Seek Species Diversity
A selection of palm trees, in addition to other supporting species that have similar characteristics and a few more shrubs, arranged on a grass plane. These gardens filled with exotic plants are arid settings, with no biodiversity, and with almost no ecological role. According to Ricardo Cardim, the landscaping market reproduces landscape compositions around the world based on the repetition of 15 species from the global market for ornamental plants, which results in entire neighborhoods with a continuous and monotonous landscape. This homogenization of urban flora creates regions considered “green deserts”, in which invasive species impact the natural environment, causing environmental damage and also cultural identity damage.
Understanding Dry Squares and Gardens
The modern dry square continues to be reproduced in cities as much as it is adapted for buildings, creating low-density, uniform gardens with entire surfaces of stones and gravel, facilitating maintenance and with almost no interference in the building. The problem with this practice lies in knowing how to read the place and understand if its needs and natural characteristics allow the existence of this type of space, considering not only the landscape, but also its use. The same happens for the use of xeriscaping strategies, a methodology that intends to reduce the water consumption of the designed garden. Both of them start from arid places with low insolation, which justifies these strategies, while in tropical regions where both the average rainfall and insolation are higher, it is not necessary to apply the same solutions, running the risk of having a result that pushes people away and prevents them from enjoying the garden.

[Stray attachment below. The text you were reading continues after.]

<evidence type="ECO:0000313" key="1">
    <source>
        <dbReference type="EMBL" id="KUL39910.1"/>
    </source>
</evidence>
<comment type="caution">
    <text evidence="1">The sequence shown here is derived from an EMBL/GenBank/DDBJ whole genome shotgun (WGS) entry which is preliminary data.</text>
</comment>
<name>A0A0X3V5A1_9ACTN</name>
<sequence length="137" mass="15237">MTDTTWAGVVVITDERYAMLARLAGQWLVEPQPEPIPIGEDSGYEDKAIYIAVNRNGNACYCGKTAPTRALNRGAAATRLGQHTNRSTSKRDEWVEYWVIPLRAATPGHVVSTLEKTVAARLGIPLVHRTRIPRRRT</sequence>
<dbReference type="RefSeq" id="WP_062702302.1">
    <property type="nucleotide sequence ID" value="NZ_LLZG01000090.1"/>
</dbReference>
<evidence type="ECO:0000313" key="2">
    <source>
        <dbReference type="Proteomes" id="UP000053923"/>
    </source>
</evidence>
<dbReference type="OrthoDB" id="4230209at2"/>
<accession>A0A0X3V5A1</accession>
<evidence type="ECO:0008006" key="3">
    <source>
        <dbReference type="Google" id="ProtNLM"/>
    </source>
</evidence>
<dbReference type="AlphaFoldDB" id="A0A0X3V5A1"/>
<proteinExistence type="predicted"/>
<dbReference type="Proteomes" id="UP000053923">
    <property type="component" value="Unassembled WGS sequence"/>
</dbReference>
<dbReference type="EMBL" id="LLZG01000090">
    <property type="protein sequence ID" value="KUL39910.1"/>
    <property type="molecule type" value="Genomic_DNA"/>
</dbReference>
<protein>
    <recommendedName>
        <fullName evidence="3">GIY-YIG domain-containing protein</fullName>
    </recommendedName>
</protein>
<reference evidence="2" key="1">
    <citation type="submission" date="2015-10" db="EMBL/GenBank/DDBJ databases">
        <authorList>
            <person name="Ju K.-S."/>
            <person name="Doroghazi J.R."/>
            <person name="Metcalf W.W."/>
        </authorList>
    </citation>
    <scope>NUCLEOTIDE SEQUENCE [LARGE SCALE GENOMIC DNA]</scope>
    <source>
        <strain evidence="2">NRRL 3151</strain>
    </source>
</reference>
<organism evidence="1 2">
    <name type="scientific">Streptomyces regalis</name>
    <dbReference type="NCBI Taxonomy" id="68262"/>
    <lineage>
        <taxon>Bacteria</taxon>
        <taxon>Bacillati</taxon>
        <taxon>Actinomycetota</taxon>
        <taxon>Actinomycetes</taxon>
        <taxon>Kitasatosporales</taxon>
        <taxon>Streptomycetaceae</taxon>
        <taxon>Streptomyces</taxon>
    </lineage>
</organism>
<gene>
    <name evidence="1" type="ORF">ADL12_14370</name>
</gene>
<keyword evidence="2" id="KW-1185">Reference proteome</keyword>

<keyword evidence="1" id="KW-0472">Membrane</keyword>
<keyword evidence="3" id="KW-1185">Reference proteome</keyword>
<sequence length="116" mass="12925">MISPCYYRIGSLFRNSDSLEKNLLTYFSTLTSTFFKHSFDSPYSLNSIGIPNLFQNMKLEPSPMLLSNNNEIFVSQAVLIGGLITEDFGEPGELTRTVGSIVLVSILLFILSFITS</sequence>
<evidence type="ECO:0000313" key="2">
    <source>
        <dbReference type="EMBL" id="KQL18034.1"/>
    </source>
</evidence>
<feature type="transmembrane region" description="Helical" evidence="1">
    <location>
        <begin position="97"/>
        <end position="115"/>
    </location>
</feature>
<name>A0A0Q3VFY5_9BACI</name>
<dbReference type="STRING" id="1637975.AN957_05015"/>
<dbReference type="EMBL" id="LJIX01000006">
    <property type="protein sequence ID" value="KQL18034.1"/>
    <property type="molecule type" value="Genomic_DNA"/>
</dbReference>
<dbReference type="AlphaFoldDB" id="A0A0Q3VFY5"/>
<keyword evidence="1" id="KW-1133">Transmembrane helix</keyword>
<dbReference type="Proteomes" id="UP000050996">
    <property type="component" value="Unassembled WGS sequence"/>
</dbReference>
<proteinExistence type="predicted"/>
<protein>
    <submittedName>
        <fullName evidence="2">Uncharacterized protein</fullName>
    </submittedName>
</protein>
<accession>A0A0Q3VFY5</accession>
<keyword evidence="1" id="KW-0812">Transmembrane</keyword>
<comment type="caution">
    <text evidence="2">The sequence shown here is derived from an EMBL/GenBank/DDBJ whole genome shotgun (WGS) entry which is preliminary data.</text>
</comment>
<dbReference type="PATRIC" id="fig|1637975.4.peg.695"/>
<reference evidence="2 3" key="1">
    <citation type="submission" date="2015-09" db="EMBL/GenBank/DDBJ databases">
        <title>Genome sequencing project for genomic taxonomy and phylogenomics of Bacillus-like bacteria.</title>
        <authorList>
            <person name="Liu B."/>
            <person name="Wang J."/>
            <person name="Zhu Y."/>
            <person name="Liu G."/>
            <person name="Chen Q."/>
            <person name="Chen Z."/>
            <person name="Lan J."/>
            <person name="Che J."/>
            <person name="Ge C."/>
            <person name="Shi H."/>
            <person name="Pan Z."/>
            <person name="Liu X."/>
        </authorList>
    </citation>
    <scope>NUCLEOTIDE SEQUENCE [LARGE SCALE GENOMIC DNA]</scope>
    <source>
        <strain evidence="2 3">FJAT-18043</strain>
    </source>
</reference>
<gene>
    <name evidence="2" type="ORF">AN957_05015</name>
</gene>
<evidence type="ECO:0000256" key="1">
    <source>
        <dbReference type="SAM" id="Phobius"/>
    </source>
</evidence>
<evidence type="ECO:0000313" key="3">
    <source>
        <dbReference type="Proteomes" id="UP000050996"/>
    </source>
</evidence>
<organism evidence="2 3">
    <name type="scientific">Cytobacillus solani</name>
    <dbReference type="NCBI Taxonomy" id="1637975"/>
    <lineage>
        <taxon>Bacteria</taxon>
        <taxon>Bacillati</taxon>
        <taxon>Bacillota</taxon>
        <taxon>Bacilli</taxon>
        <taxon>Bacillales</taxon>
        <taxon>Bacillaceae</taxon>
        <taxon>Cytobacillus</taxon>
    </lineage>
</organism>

Balancing Decorative Strategies
Contemporary landscaping is often based on strategies that seek to reproduce impressions of the imagination of the past, such as the use of species with saturated colors, or even topiary techniques, which is the pruning of trees and shrubs creating geometric shapes or animals. These two strategies refer to European noble gardens, especially the French ones, and are linked to wealth and power. Likewise, another strategy is to reproduce themed gardens inspired by other cultures. All these decorative strategies use mainly non-native species in their configuration, in addition to detaching people from the true local natural environment.
Therefore, landscaping has great potential if, during the project, the local natural geography is recognized. The study of possible species to be implanted, with priority to natural species, the critical look at the ornamental plant market and, finally, the recognition of possible parties are necessary actions to design gardens made to be used, not just to be seen.
Reference: CARDIM, Ricardo 2022. Paisagismo Sustentável para o Brasil: Integrando natureza e humanidade no século XXI.